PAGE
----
Weird Blues

As regular visitors to this site know, I like to play around with "chord on chord" stuff.
Sometimes my experiments get out of hand.
Today's featured ditty, "Six Bars on Wagoner", would be an example.
I believe I may have accidentally created the world's first six-bar pantonal blues! (Oops...)

In the notation below, I'll try and give you an idea of what was going through my mind
when I came up with this; it started out as an improvisation, then got tweaked a little.
The large chord symbols and scale names above the music represent (more or less)
what was going through my mind at the time.
The small chord symbols below the music are stock Bb blues changes.
There's a soundfile, too.
(WARNING: "warm archtop sound" devotees will be offended.)

To download and view notation/tab, click here
(requires Adobe Acrobat Reader)

Click here to hear  "Six Bars on Wagoner":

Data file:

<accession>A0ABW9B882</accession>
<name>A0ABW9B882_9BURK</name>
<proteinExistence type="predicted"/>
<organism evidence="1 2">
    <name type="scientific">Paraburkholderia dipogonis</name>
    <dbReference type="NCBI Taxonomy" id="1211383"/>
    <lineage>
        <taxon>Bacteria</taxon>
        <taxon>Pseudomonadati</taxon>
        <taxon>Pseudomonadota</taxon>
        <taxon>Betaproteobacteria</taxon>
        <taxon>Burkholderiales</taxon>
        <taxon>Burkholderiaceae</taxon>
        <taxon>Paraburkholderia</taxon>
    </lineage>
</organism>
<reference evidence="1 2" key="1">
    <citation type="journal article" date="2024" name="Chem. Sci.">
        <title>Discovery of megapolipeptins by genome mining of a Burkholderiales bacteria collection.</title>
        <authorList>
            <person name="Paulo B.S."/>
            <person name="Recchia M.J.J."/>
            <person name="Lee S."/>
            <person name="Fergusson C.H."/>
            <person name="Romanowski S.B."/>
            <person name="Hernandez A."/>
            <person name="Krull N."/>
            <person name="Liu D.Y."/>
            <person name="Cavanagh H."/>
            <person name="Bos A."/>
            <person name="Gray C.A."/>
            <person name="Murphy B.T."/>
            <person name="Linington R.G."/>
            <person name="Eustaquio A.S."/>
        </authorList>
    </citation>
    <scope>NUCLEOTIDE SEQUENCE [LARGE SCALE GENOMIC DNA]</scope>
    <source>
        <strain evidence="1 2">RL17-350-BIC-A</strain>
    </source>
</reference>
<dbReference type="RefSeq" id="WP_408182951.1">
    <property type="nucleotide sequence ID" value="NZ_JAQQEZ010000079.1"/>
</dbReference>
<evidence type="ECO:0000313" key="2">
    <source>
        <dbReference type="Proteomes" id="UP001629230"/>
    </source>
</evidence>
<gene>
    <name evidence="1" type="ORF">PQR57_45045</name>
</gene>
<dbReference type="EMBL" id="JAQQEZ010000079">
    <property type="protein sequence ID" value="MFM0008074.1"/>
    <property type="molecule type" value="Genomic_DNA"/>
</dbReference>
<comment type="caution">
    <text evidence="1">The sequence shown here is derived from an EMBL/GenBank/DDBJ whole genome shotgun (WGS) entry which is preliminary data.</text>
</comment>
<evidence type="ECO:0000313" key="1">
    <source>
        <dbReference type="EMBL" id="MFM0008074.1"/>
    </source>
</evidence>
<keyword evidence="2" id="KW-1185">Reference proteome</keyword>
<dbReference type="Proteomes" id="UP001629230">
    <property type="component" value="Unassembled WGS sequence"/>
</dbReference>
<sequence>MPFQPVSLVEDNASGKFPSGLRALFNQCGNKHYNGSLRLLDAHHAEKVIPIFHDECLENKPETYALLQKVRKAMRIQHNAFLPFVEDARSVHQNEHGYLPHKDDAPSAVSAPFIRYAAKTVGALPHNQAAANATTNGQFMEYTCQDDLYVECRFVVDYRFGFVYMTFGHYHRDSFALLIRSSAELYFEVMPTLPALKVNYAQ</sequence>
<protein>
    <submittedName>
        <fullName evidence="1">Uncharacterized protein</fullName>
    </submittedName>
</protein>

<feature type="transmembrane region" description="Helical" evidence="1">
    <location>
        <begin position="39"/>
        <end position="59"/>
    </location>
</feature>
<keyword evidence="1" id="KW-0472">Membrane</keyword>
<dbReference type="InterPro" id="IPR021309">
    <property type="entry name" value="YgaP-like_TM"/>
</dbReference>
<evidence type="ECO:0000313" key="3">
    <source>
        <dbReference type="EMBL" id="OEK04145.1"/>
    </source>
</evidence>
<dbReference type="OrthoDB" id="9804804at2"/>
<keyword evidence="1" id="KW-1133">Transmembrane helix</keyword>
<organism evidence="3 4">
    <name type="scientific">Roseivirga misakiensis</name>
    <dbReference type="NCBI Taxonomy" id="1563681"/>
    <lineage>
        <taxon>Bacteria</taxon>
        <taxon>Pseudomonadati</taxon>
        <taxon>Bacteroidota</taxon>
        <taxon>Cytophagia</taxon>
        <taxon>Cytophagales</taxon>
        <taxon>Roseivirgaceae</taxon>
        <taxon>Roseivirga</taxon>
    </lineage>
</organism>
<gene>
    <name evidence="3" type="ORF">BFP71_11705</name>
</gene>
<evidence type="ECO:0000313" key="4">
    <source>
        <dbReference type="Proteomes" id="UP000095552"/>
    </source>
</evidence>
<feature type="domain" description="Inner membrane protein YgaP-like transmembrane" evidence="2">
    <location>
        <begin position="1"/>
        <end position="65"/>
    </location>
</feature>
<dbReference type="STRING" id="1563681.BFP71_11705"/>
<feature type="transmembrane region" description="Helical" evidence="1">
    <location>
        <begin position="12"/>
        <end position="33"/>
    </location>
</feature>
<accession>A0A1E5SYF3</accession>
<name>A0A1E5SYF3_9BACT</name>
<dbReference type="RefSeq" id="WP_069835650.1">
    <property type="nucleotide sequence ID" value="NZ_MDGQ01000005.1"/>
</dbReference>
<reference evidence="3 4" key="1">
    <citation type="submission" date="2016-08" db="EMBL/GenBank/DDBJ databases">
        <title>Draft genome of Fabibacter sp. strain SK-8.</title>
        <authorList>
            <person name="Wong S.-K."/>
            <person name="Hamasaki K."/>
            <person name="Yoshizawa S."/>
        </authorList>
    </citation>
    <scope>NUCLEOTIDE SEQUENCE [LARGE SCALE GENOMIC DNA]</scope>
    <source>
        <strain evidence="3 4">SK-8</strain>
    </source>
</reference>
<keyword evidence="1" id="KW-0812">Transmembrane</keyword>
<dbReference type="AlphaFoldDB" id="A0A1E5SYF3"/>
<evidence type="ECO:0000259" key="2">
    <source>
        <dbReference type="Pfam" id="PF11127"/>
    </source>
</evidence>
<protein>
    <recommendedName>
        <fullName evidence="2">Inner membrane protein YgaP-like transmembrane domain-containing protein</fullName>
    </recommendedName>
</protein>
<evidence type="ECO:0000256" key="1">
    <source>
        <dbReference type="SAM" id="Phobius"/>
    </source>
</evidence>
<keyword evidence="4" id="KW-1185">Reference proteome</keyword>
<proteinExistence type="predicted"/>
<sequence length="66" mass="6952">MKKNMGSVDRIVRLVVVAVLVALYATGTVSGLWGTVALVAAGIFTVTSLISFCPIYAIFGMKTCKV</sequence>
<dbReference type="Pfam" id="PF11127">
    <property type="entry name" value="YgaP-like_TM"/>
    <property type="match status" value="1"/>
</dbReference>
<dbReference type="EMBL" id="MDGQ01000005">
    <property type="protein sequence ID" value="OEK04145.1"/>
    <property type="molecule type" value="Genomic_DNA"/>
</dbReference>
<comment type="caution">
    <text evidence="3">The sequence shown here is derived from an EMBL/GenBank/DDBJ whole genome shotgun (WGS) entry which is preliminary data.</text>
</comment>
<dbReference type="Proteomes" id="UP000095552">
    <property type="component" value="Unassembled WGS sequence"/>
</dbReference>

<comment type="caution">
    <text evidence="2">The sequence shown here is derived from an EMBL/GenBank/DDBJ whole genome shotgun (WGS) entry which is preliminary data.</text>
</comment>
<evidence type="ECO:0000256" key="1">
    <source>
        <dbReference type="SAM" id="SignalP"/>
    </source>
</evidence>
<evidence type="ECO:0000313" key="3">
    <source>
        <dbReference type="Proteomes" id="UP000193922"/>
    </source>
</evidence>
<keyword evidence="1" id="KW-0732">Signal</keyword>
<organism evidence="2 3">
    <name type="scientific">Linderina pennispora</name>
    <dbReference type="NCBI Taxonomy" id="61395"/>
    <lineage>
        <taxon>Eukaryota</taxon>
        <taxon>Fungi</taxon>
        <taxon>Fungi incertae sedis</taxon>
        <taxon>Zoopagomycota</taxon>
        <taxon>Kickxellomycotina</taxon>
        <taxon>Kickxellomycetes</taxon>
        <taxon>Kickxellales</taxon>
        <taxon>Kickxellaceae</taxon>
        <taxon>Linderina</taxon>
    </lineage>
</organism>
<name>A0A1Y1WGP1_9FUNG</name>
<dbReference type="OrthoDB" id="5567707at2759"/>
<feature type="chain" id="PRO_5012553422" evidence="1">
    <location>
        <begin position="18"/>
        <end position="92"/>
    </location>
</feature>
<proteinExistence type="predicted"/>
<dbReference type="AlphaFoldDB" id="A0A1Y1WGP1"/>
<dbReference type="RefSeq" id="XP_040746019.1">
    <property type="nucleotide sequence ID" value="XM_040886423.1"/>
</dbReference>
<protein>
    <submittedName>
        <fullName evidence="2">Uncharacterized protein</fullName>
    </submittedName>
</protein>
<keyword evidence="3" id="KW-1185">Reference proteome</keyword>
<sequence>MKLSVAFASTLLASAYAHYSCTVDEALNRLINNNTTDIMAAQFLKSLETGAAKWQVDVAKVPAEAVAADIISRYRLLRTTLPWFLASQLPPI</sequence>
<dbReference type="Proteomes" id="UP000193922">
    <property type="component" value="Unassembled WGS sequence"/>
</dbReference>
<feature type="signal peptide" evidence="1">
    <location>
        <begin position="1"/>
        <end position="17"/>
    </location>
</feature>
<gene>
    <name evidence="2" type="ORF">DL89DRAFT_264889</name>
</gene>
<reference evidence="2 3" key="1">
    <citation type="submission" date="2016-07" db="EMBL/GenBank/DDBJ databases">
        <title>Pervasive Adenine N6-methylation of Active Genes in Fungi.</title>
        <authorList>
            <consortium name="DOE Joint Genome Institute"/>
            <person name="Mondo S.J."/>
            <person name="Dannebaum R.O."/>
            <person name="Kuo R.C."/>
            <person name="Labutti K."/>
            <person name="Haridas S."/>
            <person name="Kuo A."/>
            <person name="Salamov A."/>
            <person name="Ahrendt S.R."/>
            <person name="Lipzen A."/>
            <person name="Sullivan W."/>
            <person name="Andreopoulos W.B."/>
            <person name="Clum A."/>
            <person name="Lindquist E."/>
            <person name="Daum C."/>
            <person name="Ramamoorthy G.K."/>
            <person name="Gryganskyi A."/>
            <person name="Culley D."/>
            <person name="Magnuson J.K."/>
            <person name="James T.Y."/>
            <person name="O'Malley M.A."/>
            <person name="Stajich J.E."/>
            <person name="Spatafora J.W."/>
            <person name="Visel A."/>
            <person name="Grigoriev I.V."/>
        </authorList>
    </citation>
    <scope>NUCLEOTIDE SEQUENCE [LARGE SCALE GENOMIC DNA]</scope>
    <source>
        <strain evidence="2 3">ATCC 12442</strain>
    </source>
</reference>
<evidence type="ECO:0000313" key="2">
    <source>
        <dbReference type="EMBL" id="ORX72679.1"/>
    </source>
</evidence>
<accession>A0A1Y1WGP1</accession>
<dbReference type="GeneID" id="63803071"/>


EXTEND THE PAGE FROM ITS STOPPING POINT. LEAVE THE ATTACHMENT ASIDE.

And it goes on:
Part of the overall weirdness is due to the bass line;
I generally avoided playing the root notes of the "stock changes" whenever possible,
drawing instead from alterations and extensions of the chords.

Basically, the melodic scheme came from thinking of every chord in a Bb blues as being altered,
then playing on chordal structures and scales found within the alterations.
That's where ideas like the F# and C#m triads over a C7 (bar 5) came from.
The little "blues cell" (1st beat of every even numbered bar)
gives us just a little familiar sonic information,
but it always winds up going somewhere queasy!

That's it for now!
I hope you'll enjoy this little bit o' madness...